Merci d'avoir accepté l'interview.
Uroš, you are from Slovenia, how and why did you start with your PhD in Grenoble?
My decision was mainly based on the opportunity given. During my studies in Ljubljana, I felt in love a bit with fluid mechanics and especially with renewable sources of energy. I checked my options for PhD studies abroad, I found an opportunity for a scholarship, but the most important was the topic and the wonderful supervisor that gave me instant feeling that I’m taking the right decision for me.
And what would be most important thing you have learned during that time?
First is for sure actual knowledge about hydro power plants, related instability phenomena and special tools and analysis such as Computational Fluid Dynamics approach. However, maybe more important might be a gained confidence to approach any kind of technical problem. In our times, there are so many technics, models, tools and literature available for solving technical challenges, we just need to find and grab the right one. Another very important lesson for me was to always check the bigger picture and first ask myself ‘Why I’m I doing something?’ and later ‘How will I do it?’.
How your story continued after PhD?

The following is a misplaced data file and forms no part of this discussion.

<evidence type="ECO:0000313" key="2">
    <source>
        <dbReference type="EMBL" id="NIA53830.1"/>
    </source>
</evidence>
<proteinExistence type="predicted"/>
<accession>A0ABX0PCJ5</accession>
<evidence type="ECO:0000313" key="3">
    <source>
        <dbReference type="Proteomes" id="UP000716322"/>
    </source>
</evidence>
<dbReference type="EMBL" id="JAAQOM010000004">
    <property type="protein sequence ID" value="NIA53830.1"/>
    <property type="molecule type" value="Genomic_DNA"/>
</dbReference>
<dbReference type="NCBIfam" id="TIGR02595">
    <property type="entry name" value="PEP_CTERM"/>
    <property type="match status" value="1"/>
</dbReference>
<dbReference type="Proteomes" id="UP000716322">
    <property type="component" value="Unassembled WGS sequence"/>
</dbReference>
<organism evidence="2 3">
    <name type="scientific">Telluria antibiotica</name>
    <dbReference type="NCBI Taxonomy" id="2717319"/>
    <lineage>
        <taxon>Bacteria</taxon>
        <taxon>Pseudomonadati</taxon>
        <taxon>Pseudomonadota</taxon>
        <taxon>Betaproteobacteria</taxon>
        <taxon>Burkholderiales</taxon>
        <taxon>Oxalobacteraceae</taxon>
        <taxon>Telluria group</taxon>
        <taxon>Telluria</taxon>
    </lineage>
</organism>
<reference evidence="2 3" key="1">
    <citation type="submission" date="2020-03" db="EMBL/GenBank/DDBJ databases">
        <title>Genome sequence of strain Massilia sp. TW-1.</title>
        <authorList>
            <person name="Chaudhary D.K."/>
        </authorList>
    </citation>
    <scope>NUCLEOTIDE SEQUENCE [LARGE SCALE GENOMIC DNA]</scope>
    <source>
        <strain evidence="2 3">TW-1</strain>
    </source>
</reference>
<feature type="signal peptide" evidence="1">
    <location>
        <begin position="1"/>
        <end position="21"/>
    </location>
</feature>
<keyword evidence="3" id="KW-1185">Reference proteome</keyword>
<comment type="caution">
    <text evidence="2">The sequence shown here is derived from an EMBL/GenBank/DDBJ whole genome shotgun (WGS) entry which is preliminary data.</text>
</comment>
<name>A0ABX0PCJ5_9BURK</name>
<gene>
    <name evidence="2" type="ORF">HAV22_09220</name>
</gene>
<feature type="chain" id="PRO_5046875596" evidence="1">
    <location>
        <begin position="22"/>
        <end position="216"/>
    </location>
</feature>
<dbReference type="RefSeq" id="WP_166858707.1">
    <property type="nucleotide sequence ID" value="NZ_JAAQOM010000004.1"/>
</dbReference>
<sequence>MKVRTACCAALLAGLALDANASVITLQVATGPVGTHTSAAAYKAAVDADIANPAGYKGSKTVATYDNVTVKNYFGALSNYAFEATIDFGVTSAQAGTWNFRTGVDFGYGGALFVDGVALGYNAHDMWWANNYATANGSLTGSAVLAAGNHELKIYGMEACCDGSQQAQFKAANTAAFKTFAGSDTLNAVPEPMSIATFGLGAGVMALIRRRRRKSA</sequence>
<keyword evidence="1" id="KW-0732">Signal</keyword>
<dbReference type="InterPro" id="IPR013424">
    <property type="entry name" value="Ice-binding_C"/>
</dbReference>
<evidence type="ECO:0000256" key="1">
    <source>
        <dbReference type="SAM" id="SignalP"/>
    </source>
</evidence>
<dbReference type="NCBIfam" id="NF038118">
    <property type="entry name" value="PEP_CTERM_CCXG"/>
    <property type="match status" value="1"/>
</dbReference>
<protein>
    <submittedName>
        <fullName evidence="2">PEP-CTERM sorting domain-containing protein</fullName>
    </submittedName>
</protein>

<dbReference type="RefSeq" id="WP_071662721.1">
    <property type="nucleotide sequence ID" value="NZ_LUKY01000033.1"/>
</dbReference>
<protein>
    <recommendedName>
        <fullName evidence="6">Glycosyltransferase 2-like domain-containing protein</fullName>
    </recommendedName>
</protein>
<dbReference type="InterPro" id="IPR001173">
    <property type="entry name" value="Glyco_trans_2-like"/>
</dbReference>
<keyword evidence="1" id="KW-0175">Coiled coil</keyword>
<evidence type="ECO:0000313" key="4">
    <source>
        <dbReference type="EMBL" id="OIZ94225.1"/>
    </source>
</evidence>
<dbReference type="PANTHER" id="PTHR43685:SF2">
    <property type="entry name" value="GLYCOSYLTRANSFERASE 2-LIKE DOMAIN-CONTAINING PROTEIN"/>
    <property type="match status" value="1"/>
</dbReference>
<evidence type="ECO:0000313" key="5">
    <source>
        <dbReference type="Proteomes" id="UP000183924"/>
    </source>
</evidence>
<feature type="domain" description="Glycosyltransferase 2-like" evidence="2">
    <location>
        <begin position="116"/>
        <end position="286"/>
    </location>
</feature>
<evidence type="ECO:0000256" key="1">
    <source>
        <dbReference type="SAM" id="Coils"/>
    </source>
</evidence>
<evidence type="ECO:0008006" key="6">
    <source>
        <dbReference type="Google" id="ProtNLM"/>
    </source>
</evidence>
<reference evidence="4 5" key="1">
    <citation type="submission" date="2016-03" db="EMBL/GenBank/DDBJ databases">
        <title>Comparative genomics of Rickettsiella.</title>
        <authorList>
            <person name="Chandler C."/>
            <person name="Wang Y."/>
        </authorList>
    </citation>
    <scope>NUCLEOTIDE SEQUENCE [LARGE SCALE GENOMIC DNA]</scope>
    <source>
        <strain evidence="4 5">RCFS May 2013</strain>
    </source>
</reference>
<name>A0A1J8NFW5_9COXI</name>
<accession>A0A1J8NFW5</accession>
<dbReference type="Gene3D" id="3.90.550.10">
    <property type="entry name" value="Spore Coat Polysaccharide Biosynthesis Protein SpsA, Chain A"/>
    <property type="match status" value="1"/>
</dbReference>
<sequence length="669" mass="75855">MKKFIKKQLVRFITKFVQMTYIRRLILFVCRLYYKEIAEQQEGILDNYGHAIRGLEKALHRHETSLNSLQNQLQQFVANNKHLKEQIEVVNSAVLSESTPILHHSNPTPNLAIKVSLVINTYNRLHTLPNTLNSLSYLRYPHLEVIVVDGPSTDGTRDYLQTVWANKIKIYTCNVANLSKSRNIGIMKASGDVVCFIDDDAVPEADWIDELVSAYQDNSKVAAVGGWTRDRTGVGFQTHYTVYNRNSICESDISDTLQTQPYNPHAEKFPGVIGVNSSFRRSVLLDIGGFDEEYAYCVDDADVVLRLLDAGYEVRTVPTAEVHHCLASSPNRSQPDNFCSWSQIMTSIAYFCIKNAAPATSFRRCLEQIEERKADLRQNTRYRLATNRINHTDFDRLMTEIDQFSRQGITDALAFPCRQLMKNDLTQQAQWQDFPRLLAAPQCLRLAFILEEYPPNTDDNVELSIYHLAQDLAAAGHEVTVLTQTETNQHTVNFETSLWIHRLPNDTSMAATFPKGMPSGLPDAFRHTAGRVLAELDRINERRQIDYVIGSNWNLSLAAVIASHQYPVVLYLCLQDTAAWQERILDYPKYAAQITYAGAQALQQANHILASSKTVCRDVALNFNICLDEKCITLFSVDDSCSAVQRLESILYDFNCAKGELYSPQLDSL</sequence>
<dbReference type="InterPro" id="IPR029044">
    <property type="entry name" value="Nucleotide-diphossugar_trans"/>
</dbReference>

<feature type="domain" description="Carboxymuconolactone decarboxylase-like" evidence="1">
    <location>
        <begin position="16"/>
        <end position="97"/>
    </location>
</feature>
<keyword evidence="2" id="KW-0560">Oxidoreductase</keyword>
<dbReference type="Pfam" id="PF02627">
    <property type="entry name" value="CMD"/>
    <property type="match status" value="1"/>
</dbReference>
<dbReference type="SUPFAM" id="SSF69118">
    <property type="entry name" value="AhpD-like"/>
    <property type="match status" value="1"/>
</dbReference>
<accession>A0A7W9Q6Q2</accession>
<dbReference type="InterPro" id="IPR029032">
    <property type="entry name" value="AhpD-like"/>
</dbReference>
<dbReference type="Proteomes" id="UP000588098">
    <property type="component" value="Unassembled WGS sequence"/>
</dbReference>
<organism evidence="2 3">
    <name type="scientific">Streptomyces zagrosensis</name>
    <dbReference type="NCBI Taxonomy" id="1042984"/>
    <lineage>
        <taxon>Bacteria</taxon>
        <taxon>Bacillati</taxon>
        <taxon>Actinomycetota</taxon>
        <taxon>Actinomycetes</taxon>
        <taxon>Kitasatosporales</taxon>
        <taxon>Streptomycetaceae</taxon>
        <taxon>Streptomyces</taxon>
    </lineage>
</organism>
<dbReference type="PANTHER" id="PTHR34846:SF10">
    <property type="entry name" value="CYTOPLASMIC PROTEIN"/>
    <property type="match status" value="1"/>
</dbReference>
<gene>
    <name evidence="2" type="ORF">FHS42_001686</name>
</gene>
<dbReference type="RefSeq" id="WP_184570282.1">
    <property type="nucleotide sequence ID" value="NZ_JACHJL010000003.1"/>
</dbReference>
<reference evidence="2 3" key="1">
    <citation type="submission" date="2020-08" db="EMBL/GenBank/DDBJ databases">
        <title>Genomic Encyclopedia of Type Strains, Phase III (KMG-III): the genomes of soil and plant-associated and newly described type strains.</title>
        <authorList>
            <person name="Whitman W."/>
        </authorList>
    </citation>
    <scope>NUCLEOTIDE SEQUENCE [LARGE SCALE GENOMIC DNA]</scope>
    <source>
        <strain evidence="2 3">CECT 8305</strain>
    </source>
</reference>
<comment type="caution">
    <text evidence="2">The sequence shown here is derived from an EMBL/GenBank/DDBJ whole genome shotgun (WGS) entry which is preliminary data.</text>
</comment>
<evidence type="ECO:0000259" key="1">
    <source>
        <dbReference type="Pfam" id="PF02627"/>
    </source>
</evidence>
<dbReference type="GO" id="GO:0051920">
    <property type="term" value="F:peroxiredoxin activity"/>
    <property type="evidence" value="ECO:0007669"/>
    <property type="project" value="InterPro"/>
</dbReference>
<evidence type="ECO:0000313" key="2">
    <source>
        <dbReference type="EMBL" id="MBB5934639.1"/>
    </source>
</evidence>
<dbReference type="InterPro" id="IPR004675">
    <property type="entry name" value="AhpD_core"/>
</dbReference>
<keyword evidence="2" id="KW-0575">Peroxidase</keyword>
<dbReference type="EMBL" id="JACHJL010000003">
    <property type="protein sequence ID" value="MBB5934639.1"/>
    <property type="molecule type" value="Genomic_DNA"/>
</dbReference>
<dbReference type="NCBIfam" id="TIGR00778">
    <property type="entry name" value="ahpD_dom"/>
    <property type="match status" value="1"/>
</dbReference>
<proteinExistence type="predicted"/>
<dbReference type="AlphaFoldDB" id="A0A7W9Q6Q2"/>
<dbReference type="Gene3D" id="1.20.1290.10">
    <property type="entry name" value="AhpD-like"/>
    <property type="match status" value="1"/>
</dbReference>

After PhD, I moved back to Slovenia and started to work for water turbine manufacturer Litostroj Power. I initially worked partly as a specialist for hydraulic instabilities and partly as a specialist for technical propositions for new and refurbished hydro power plants. It means I was travelling around the world, investigating power plants, preparing propositions for the most reasonable technical solutions and presented proposed solutions to owners of power plants. It gave me a quite wide perspective on hydro and other renewable sources of energy. Since last year, I’m appointed as a Head of Applied Research and Computation Department, which means leading a team that supports on-going projects and other departments with all kind of technical calculations required, including structural mechanics, fluid dynamics and mechanics, water hammer analyses, rotordynamics and so on.
Any last thought for young PhD students?
Of course, plenty of them. Have in mind that PhD years might be the best years of your life, therefore use them, learn as much as you can, travel as much as you can, try new things, stay curious and become a bit braver. And maybe most important. You already know how much you know and how much you don’t know. So you can be humble, and at the same time confident, believe me, most of people you will meet might know much less, at least related to your subject.